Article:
Exterior view of the main hall in 2008
|Full name||Wiener Stadthalle, Betriebs- und Veranstaltungsges.m.b.H.|
|Location||Roland Rainer Platz 1, 1150 Vienna, Austria|
|Owner||City of Vienna|
|Capacity||16,152 (Hall D)
1,482 (Hall E)
2,036 (Hall F)
1 March 1958 (Hall C)
21 June 1958 (Hall D)
1994 (Hall E)
2006 (Hall F)
|Expanded||1974, 1994, 2006|
Dietrich/Untertrifaller (Hall F)
|Vienna Ice Revue (1958–1973)
Ice Hockey World Championships (1967, 1977, 1987, 1996, 2005)
Erste Bank Open (1974–present)
Holiday on Ice
2004 European Short Course Swimming Championships
Nestroy Theatre Prize (2013)
Eurovision Song Contest 2015
Wiener Stadthalle (German: [ˈviːnɐ ˈʃtathalə]; English: Viennese City Hall) is a multi-purpose indoor arena and convention center located in the 15th district of Vienna, Austria. Austrian architect Roland Rainer designed the hall which was constructed between 1953 and 1958. The arena has a seating capacity of approximately 16,152 people.
The complex houses six venues (each of which can be used separately or combined) and an adjacent swimming pool, two gymnasiums, an indoor ice rink, a small and a large multi-purpose hall and auditorium with a stage. It serves as a venue for a variety of events, including concerts, exhibitions, trade fairs, conferences, lectures, theatre, TV and sport.
The Wiener Stadthalle is a subsidiary of Wien Holding and stages more than 350 events each year that attract around one million visitors. Halls A, B and C, as well as the Stadthallenbad, are managed by the Viennese sports venues corporation GmbH.
Austrian broadcaster ORF announced on 6 August 2014, that Stadthalle would be the host venue for the Eurovision Song Contest 2015, following the victory of Conchita Wurst in the 2014 Final in Copenhagen, Denmark. The arena hosted the 60th contest in the main hall; the semi-finals were held on 19 and 21 May and the grand final was held on the night of 23 May 2015, where Måns Zelmerlöw won the contest for Sweden.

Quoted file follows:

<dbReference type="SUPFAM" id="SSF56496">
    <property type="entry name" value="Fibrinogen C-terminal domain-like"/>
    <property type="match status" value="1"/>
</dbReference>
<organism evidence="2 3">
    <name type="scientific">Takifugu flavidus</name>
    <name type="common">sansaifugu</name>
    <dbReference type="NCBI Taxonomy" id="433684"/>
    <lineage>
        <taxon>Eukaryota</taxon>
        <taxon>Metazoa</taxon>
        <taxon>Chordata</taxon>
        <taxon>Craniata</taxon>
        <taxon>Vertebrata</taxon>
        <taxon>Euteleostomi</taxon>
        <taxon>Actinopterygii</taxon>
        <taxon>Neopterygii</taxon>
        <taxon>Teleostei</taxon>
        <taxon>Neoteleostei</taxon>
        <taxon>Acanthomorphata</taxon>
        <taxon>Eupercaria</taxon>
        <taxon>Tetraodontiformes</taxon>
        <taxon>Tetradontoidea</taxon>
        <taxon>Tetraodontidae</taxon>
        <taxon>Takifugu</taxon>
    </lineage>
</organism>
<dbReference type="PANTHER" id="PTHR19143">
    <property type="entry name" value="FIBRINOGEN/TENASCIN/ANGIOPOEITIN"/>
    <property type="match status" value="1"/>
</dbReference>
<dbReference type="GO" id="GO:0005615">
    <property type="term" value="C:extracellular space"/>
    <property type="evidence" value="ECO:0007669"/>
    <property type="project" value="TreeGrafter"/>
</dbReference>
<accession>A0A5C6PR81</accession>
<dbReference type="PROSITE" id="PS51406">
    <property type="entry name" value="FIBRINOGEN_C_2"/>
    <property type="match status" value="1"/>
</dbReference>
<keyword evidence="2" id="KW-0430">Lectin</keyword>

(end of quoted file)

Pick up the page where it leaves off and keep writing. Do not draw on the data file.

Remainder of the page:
History of events
The arena has been site of the annual Erste Bank Open tennis tournament since 1974 and has hosted the ice shows Vienna Ice Revue and Holiday on Ice, the touring horse show Apassionata annually and the circus show Artisten-Tiere-Attraktionen from 1959 to 1995.
The Stadthalle has also hosted a number of sporting events including the 1970 European Athletics Indoor Championships, the 2004 European Short Course Swimming Championships, the 2010 European Men's Handball Championship (will also co-host the upcoming 14th tournament in 2020), the 2011 Men's European Volleyball Championship, the Austrian International open badminton tournament and the Ice Hockey World Championships in 1967, 1977, 1987, 1996 and 2005.
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The complex comprises 6 interconnecting halls: A and B (gymnasiums built in 1957, which can also be used for conferences or lectures), C (indoor ice rink), D (indoor arena, mostly for concerts or sport), E (small multi-purpose hall for smaller events) and F (arena hall for more intimate concerts).
Halls A and B
Halls A and B were completed in 1957 as a gymnasium and sports hall. Hall A is 18 by 36 metres (59 ft × 118 ft) and 7.6 metres (25 ft) high, whilst Hall B is 30 by 60 metres (98 ft × 197 ft) and 11.8 metres (39 ft) high. Both halls can also be used for conferences or lectures. The basement of Hall A houses training rooms and the lower level of Hall B contains bowling lanes and dressing rooms.
Hall C, completed in 1958, houses an ice rink 30 by 60 by 7.3 metres (98 ft × 197 ft × 24 ft) and is operated by Die EisStadthalle.
Completed in 1958, the large multi-purpose main hall is Austria's largest indoor arena. The structure is 98 by 110 metres (322 ft × 361 ft) and has a ridge height of 26.6 metres (87 ft) with a usable floor area measuring 98 by 55.2 by 15.4 metres (322 ft × 181 ft × 51 ft). It has a capacity of up to 16,152 depending on the event. The venue has special curtain systems and ground-level stands on the north and south sides of the hall which can be fully closed to divide the hall into several parts. The stage can be up to 600 square metres (6,500 sq ft) and is supported with two VIP rooms, dressing rooms and offices backstage.
The small multi-purpose hall was completed in 1994 and holds up to 1,482. It is 50 by 25 by 4.5 metres (164 ft × 82 ft × 15 ft) and is used mainly for exhibitions, conventions and social receptions.
Conceived as an arena hall, Hall F was completed in 2006 and holds up to 2,036 visitors in raked theatre seating. It is 68.2 by 73.4 by 12.5 metres (224 ft × 241 ft × 41 ft). The hall has a built-in catwalk and an audio and video system. To accommodate visitors, there is a 1,300 square metres (14,000 sq ft) foyer, a connected restaurant with two additional foyers of 400 square metres (4,300 sq ft) and a banquet hall of 300 square metres (3,200 sq ft).
In 1974, the additional Stadthallenbad and three public swimming pools, were constructed. For the 2004 European Short Course Swimming Championships, the center added a temporary pool of 1,025 square metres (11,030 sq ft).
Hall D (BA-TennisTrophy 2008)
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